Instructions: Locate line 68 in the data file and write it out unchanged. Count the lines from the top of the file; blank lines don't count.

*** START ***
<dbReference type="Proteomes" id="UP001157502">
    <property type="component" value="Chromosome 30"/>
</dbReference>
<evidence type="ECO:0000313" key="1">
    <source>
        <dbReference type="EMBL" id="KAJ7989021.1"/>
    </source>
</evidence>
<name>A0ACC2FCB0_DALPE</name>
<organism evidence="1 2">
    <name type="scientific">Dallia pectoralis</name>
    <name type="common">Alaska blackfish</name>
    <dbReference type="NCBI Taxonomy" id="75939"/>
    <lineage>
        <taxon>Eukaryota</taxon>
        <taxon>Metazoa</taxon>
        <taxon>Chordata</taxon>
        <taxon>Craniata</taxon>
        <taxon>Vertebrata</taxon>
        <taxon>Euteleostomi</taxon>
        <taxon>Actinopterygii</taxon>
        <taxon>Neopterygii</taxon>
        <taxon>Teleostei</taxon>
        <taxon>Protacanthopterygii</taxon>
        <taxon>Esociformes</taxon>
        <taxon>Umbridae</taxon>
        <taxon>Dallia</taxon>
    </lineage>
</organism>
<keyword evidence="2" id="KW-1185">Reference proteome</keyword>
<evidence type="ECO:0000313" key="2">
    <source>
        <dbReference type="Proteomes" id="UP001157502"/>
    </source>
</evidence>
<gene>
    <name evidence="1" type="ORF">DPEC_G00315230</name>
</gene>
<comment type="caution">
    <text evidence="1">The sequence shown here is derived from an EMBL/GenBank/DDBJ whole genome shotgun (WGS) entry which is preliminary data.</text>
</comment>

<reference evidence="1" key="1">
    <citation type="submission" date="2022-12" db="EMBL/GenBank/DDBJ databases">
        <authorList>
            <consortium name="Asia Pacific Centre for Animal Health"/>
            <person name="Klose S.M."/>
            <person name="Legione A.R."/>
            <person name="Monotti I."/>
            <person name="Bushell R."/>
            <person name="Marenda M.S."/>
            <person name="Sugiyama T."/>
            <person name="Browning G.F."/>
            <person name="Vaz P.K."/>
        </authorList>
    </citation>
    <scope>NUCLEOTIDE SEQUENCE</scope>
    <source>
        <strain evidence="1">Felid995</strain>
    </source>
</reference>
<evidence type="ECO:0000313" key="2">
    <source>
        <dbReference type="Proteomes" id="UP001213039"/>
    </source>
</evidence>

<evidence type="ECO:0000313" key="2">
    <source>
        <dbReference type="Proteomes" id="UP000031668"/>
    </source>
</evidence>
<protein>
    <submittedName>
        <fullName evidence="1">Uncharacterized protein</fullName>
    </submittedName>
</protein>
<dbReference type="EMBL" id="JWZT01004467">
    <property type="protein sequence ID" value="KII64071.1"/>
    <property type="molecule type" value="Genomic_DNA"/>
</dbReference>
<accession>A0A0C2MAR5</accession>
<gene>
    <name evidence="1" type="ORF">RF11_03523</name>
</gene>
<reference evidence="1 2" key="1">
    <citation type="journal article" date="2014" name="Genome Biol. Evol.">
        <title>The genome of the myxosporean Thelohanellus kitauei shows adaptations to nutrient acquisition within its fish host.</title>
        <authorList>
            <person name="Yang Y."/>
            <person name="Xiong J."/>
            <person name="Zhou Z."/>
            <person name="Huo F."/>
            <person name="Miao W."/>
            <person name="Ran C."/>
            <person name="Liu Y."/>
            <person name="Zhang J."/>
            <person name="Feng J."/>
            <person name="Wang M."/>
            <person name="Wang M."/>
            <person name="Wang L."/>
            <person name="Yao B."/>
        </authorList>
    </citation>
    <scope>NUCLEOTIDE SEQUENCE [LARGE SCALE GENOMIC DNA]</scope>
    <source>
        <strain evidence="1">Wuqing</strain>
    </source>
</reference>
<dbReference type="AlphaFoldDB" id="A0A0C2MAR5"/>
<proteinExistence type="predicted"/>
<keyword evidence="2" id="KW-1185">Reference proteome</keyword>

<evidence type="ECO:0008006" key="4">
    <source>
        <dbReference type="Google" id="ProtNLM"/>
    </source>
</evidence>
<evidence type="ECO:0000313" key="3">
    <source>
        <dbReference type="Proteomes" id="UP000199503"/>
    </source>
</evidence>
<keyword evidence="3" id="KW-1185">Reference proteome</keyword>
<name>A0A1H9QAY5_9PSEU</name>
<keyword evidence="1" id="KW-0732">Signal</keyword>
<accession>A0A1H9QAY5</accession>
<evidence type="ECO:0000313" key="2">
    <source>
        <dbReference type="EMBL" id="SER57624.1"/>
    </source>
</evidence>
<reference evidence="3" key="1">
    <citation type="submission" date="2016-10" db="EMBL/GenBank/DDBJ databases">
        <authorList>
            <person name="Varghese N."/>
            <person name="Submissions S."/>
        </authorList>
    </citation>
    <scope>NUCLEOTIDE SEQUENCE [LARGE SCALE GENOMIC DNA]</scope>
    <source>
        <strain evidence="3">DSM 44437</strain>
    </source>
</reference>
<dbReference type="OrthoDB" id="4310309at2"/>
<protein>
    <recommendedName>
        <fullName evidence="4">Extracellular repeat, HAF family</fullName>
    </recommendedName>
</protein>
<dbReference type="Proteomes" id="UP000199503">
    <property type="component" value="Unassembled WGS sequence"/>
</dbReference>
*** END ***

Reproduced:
        <dbReference type="Proteomes" id="UP000031668"/>